Let Johnson Be Johnson
Masters Of Sex Season 1 Episode 11 recap.
Wow. This show has never been anything other than an investigation of gender – it’s not even about sex, really, given that Masters and Johnson haven’t pinned down ways to investigate the x-factor that is attraction.
No, the show is about men and women, and what it means to be each, and what can be done to change the looks of the role you were assigned to. All our favourite women try that this week – and also Ethan, so you know there’s hilarity afoot. The question is whether they are actually able to effect any change in their lives and whether they’re glad to do so or not.
Take Libby, for example. To me, the most amazing thing about this woman isn’t that she married Bill Masters at all, but that she unfailingly comes across as the most reasonable, understanding, with-it wife around. She couldn’t be more understanding of Bill, yet she’s still somehow not a robot. Basically, she’s mastered the art of not asking too many questions while still feeling like a person. It’s something you think she must have a gift for. Nobody teaches you that (especially not when her parents are gone, as she told Bill’s mother). Seriously, she’s the most likeable woman on television and I feel like if you’d written in the character description “Everyone must love her”, you’d be asking for serious trouble. And yet here we are. Libby is the best.
But then, when she works in an office for the sake of helping Bill and Jane – and she realizes the tip of the iceberg of what Bill doesn’t tell her. The insult, of course, isn’t just that he’s having an affair. The insult is that she’s the coolest, chillest, most understanding wife with no hangups about his work’s sexual nature – and it still didn’t keep him at home. Her chillness didn’t make him any better a husband. It must be a really bitter pill.
But she’s not bitter, at least not yet. Maybe bitterness comes only with great disappointment, like Dr. DePaul has. After all, it’s only when you’ve worked so hard for everything in your life that you start to see everything as a battle…isn’t it? From the train and bus to the hotel room to the utter indignity of having to pitch to the wives of the doctors, instead of the doctors themselves, Lillian sees every unfairness coming to her as a result of being a woman. Even her body, even the sickness that is going to kill her in a matter of months, is a woman’s sickness. Everything that has happened to her that’s unfair and disappointing and helped add to the bitterness that she wears like armor – it’s all because she’s a woman.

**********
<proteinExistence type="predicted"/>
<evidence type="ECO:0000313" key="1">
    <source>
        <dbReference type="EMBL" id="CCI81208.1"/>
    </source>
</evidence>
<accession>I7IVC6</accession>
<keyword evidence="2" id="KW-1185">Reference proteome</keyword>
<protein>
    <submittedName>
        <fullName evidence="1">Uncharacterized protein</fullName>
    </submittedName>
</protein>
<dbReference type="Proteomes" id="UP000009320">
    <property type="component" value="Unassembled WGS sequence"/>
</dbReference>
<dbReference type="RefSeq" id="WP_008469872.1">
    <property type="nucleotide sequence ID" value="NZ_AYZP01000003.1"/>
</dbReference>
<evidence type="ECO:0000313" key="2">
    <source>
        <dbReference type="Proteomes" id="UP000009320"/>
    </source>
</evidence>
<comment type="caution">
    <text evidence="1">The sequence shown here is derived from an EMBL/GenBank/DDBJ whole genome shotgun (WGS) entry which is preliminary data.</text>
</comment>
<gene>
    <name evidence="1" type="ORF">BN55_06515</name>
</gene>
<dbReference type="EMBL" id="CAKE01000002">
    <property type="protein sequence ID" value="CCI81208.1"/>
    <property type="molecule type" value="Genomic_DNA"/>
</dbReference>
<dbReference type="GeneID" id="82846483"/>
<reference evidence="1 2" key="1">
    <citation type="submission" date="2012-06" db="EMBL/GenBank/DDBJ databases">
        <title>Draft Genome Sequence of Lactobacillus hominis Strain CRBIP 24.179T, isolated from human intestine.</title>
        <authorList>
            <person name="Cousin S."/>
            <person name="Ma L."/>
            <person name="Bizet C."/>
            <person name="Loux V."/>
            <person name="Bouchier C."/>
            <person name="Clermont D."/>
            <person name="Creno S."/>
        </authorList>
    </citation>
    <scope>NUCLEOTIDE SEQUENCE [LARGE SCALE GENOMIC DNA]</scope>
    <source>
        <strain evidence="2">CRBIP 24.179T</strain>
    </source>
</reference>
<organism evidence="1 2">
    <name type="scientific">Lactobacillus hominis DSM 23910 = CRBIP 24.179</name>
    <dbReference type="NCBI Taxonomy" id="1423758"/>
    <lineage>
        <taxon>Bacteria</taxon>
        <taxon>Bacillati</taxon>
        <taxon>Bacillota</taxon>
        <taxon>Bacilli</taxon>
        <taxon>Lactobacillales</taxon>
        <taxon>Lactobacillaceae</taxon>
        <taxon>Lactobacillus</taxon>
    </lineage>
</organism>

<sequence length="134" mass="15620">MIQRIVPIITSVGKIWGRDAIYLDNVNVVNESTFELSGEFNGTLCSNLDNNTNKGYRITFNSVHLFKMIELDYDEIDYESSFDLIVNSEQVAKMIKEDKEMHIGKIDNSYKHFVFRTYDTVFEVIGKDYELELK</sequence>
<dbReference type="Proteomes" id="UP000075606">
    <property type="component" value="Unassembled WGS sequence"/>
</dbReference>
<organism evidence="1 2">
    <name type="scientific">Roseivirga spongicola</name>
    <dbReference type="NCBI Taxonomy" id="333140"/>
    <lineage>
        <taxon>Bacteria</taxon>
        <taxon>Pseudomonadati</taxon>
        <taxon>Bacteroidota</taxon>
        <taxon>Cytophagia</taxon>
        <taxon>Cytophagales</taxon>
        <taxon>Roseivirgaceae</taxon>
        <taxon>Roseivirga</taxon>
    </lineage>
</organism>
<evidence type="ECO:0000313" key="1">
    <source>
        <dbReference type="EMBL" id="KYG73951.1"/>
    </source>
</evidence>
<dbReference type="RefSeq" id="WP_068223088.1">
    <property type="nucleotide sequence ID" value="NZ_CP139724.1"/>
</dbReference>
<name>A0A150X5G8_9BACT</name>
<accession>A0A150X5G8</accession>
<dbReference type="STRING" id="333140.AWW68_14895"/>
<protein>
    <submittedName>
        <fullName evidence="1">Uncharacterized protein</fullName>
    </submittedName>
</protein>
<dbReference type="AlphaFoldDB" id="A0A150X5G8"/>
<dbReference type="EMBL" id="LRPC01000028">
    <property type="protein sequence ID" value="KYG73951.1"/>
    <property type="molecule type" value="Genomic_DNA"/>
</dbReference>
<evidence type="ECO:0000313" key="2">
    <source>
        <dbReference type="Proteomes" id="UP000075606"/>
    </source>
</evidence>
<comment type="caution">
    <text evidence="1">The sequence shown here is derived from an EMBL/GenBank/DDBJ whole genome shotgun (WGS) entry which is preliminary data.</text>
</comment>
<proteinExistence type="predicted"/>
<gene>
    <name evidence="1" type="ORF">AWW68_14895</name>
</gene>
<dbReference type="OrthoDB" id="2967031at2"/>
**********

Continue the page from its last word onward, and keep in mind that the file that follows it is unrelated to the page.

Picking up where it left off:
They couldn’t be more different, Libby and Lillian. But in the end, they’re exactly the same. Knocked down by mere virtue of being women.
And then there’s Virginia.
We’re told over and over again – sometimes in words – about how Virginia’s not like other girls. That she wants different things, that she does different things. The show wants us to know that this practicality, over and above her face or anything else, is the reason Bill Masters is so taken with her. He takes her advice on how to live and how to run his research because she’s so not like a woman.
And so it’s worth investigating what “not a woman” looks like. She’s got a career, of sorts – remarkable not just because she has it but because she’s willing to leave when she’s treated poorly; she has a family on her terms, and while Ethan wants desperately to spirit her away and take care of her, it’s not the answer to Virginia’s prayers. Hell, she even has an ex-husband and a would-be husband duking it out for the privilege of caring for her children (although, who are we kidding, that’s not going to last for long). If she ultimately decides not to marry Ethan, we get the sense she’ll be fine.
So the question is, is this just luck? Genetic gifts? Virginia is awesome but she can’t be the first plucky woman to ever have challenged the system, can she?
Is it just that she has the right combination of brains and sex appeal and a very dirty word – selfishness? A lot of the things she undertakes would be considered abhorrent by other mothers, based solely on the fact that she chooses to do things for herself and leaves the children with sitters. This is underlined for us at the end of the episode. Ethan and the children can enjoy Virginia from afar, but when she’s doing what she wants to do (Lizzy Caplan has a nice voice, doesn’t she?) she’s in a world, or a glass box, all her own.
I had one question when I was finished thinking all this. What would Margaret Scully have to say about the life Virginia has carved out for herself? Most recently, an opportunity to champion a new women’s health initiative was presented to her. Would Margaret think it was just luck? Timing? Not being over six feet tall? It’s clear Bill Masters thinks Libby is a magical unicorn who can never be replicated – and that he needs her to keep his life on the narrow. But what does everyone else think? How easy is it to be Virginia Johnson?